CVS difference for ai05s/ai05-0063-1.txt

Differences between 1.1 and version 1.2
Log of other versions for file ai05s/ai05-0063-1.txt

--- ai05s/ai05-0063-1.txt	2007/09/07 04:14:02	1.1
+++ ai05s/ai05-0063-1.txt	2008/02/05 03:27:43	1.2
@@ -1,4 +1,4 @@
-!standard 3.7(10/2)                                    07-09-06    AI05-0063-1/01
+!standard 3.7(10/2)                                    08-02-01    AI05-0063-1/02
 !class binding interpretation 07-09-06
 !status work item 07-09-06
 !status received 07-09-06
@@ -9,7 +9,9 @@
-** TBD **
+Formal non-tagged limited types are not inherently limited.
+A type derived from such a formal type in a generic unit cannot have access
+discriminants with defaults.
@@ -39,12 +41,18 @@
-(See Summary.)
+The declaration of a type derived from an untagged limited formal type
+cannot have defaulted discriminants.
-** TBD **
+[No wording is needed here; AI05-0059-1 includes the needed wording change to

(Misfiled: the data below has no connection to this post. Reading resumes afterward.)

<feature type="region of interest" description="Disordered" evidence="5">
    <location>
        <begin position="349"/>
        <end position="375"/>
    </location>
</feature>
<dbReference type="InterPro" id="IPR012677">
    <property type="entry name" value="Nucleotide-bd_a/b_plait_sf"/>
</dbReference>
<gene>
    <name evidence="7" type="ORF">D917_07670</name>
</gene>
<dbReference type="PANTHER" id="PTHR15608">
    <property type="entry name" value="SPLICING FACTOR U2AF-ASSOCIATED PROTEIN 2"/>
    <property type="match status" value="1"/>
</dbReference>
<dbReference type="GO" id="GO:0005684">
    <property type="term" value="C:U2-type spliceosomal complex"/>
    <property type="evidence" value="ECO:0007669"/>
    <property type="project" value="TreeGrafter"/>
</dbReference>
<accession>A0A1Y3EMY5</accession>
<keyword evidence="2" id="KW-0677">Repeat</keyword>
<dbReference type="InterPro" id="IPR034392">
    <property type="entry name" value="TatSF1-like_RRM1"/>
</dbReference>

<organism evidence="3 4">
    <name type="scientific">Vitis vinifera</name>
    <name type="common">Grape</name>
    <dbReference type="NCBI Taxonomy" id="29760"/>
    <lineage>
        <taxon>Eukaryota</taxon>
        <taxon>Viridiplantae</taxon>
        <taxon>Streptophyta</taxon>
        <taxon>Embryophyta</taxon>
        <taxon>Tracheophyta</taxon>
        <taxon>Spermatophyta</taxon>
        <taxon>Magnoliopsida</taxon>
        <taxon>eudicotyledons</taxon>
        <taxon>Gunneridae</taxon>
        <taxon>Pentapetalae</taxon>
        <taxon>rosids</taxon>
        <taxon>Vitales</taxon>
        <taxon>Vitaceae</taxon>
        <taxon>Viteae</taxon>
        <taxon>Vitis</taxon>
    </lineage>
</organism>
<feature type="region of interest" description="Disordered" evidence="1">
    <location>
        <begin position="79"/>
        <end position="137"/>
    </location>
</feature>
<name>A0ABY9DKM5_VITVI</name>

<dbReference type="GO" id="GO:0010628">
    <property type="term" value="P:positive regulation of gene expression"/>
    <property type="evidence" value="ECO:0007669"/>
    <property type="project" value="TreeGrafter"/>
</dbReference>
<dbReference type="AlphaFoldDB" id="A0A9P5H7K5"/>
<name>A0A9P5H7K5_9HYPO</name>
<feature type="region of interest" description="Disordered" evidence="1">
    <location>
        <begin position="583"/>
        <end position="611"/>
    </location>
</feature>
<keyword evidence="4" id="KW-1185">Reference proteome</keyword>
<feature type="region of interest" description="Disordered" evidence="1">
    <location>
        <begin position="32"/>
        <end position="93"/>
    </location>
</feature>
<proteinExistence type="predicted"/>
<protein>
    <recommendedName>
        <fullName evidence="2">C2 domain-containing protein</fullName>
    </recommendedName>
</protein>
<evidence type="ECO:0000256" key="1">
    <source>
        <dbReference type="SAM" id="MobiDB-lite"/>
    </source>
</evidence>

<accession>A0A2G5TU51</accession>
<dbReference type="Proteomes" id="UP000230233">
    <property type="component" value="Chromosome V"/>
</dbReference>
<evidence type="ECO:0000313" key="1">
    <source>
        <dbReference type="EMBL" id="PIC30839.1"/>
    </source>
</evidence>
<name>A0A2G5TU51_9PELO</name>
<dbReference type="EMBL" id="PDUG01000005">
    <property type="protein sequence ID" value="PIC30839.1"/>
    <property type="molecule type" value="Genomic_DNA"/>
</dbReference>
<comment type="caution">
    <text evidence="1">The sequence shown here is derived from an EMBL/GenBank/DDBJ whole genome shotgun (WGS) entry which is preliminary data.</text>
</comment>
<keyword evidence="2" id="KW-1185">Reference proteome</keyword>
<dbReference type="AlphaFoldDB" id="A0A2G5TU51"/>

+make 3.7(10/2) depend on the definition of "inherently limited".]
+AARM note after definition of "inherently limited" after 7.5 (6):
+A limited formal type is not inherently limited if it is not explicitly tagged.
 The current rule works well for generic bodies, where it easily provides
@@ -61,6 +69,17 @@
 OTOH, it seems like a bit of wart. It is unusual that we assume-the-worst everywhere
 in a generic and provide no way to do this rather than allowing movement to the
+If default discriminants are needed, it is always possible to make the formal
+explicitly tagged, or to use a derived type whose ancestor is inherently limited
+so this is a very mild restriction that is simpler to describe that the
+"legal in spec/assume the worst in body" formulation..
+[Editor's note: If the formal is explicitly tagged, then defaults are not allowed
+by 3.7(9.1/2) -- tagged types can never have discriminant defaults. This is only
+talking about untagged types.]
 --!corrigendum 7.4(6/2)

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